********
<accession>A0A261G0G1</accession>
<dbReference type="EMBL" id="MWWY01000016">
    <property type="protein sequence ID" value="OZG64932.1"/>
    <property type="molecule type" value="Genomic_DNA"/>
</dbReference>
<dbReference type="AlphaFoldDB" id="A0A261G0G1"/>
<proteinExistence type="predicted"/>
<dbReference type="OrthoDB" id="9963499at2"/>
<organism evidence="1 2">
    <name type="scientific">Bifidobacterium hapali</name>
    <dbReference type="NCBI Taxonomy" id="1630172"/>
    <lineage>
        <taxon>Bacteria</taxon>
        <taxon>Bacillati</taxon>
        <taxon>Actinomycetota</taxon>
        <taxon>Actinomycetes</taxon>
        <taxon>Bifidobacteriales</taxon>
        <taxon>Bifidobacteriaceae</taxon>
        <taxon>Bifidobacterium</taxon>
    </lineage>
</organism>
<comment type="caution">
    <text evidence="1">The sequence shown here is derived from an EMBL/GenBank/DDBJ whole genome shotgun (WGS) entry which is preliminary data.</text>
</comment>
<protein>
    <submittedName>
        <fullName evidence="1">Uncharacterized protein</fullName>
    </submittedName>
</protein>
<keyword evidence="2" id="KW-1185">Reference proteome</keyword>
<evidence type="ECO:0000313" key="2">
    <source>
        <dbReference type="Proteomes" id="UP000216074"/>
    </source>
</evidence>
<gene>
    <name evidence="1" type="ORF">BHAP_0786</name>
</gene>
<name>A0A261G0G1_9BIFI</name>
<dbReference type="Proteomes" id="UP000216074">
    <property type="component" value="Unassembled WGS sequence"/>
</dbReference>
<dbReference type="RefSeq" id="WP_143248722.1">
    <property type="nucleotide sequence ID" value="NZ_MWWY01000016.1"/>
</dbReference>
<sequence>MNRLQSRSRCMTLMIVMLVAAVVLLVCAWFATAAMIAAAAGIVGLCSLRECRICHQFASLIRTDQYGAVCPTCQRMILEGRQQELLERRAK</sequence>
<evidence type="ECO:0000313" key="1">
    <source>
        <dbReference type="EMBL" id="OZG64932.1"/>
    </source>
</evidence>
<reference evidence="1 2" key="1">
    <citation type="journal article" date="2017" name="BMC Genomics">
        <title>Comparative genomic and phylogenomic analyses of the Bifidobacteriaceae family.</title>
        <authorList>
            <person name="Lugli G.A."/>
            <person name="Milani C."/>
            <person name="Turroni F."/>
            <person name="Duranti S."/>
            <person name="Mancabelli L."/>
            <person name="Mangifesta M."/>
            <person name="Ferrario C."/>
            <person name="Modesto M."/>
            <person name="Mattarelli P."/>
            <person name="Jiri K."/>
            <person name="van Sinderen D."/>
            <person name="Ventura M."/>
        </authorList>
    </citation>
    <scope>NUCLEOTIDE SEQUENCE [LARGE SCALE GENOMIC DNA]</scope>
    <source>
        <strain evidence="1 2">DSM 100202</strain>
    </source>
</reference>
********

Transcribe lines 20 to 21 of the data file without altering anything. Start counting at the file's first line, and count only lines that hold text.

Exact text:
    </lineage>
</organism>